Annals of Vascular Surgery

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Conservative Management of Non-Infected Diabetic Foot Ulcers Achieves Reliable Wound Healing and Limb Salvage in the Setting of Mild-Moderate Ischemia

The Society for Vascular Surgery (SVS) Wound, Ischemia, and foot Infection (WIfI) classification system has been validated to predict wound healing among patients with critical limb threatening ischemia (CLTI). Our goal was to analyze the use of a previously reported conservative wound care approach to non-infected (foot infection score of zero), diabetic foot ulcers (DFU) with mild-moderate peripheral arterial disease (PAD) enrolled in a conservative tier of a multidisciplinary limb preservation program.

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https://www.annalsofvascularsurgery.com/article/S0890-5096(21)00938-9/fulltext?rss=yes

Early Results and Technical Tips of Combining Iliac Branch Endoprostheses with Fenestrated Aortic Stent Grafts during Endovascular Repair of Complex Abdominal and Thoracoabdominal Aortic Aneurysms

Concomitant iliac aneurysms can occur up to 15% to 40% of patients with abdominal aortic aneurysms.1,2 While “plug-and-cover” technique, involving embolization of the internal iliac artery (IIA) and the iliac limb extension into the external iliac artery during endovascular aortic aneurysm repair (EVAR) was an approach taken by many in the past, sacrificing one or both internal iliac arteries has been associated with complications ranging from buttock claudication, sexual dysfunction, colonic and pelvic necrosis, to spinal cord ischemia.

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https://www.annalsofvascularsurgery.com/article/S0890-5096(21)00937-7/fulltext?rss=yes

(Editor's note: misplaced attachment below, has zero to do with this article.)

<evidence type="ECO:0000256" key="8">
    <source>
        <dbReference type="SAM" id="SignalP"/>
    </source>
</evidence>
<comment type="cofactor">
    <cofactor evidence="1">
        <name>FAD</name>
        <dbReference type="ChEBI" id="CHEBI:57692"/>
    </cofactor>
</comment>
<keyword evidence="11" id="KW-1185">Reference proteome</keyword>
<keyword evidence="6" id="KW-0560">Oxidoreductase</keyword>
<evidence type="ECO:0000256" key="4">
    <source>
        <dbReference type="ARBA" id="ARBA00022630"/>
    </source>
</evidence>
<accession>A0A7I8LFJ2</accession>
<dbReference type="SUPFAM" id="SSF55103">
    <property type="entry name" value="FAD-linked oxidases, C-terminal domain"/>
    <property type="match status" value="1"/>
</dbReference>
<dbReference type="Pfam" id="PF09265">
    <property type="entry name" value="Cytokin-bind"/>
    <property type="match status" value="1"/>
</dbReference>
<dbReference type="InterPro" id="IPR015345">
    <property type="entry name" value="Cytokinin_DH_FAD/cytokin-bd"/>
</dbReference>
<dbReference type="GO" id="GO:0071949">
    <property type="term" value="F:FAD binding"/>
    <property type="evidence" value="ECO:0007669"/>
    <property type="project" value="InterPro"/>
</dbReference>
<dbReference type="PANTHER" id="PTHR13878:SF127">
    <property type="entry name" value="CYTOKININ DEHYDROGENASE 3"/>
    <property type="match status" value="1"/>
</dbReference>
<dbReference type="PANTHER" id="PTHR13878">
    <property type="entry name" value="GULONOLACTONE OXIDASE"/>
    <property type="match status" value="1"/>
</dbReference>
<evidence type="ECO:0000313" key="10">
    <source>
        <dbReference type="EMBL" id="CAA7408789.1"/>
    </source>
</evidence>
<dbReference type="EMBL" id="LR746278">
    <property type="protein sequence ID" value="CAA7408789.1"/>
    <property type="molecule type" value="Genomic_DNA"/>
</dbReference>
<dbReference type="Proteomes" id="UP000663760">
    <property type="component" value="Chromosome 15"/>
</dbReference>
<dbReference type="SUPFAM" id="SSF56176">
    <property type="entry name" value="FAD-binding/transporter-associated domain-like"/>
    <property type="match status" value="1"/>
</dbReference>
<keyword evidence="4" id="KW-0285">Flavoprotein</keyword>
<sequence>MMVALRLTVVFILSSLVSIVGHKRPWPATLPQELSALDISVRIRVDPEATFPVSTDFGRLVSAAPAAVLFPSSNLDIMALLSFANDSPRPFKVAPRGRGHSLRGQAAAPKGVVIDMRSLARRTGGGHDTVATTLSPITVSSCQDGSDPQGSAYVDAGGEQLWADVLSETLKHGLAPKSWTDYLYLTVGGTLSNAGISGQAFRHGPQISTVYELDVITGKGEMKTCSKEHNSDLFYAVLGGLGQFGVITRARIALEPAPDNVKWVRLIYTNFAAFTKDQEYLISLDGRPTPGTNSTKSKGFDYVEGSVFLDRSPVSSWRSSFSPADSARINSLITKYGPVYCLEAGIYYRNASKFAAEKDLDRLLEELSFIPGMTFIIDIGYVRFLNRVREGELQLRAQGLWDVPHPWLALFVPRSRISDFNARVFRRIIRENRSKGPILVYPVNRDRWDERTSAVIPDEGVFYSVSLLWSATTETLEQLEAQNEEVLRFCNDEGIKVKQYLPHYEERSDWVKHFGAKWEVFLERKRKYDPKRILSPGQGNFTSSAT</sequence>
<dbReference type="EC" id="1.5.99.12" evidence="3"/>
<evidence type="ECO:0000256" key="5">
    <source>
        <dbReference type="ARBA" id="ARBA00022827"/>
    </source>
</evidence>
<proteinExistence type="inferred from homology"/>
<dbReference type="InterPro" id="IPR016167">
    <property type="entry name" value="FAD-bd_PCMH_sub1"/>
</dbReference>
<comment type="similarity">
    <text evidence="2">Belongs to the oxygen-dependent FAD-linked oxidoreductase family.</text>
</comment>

Carotid Endarterectomy versus Carotid Artery Stenting With Double-Layer Micromesh Carotid Stent: Contemporary Results of a Single-Center Retrospective Study

Severe carotid stenosis (CS) is a major risk factor for stroke. Carotid Endarterectomy (CEA) is the gold standard revascularization technique of CS while carotid artery stenting (CAS) is considered an alternative treatment option, especially in high-risk patients or those with relative contraindications to CEA. The aim of this study was to evaluate the results of CEA and CAS with Roadsaver® stent device.

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https://www.annalsofvascularsurgery.com/article/S0890-5096(21)00923-7/fulltext?rss=yes

Outcomes of Infrainguinal Bypass in Patients with Cannabis vs Opioid Use Disorder

Marijuana and opioids are among the most commonly used drugs in the United States.1–4 The degree of marijuana and opioid use has increased dramatically in recent years, driven by marijuana legalization and rising opioid prescriptions.1–4

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https://www.annalsofvascularsurgery.com/article/S0890-5096(21)00922-5/fulltext?rss=yes

Rates of Intervention for Claudication versus Chronic Limb-Threatening Ischemia in Canada and United States

Previous studies have demonstrated important geographic variations in peripheral artery disease (PAD) management despite existing guidelines. We assessed differences in patient characteristics, procedural technique, and outcomes for PAD interventions in Canada versus United States.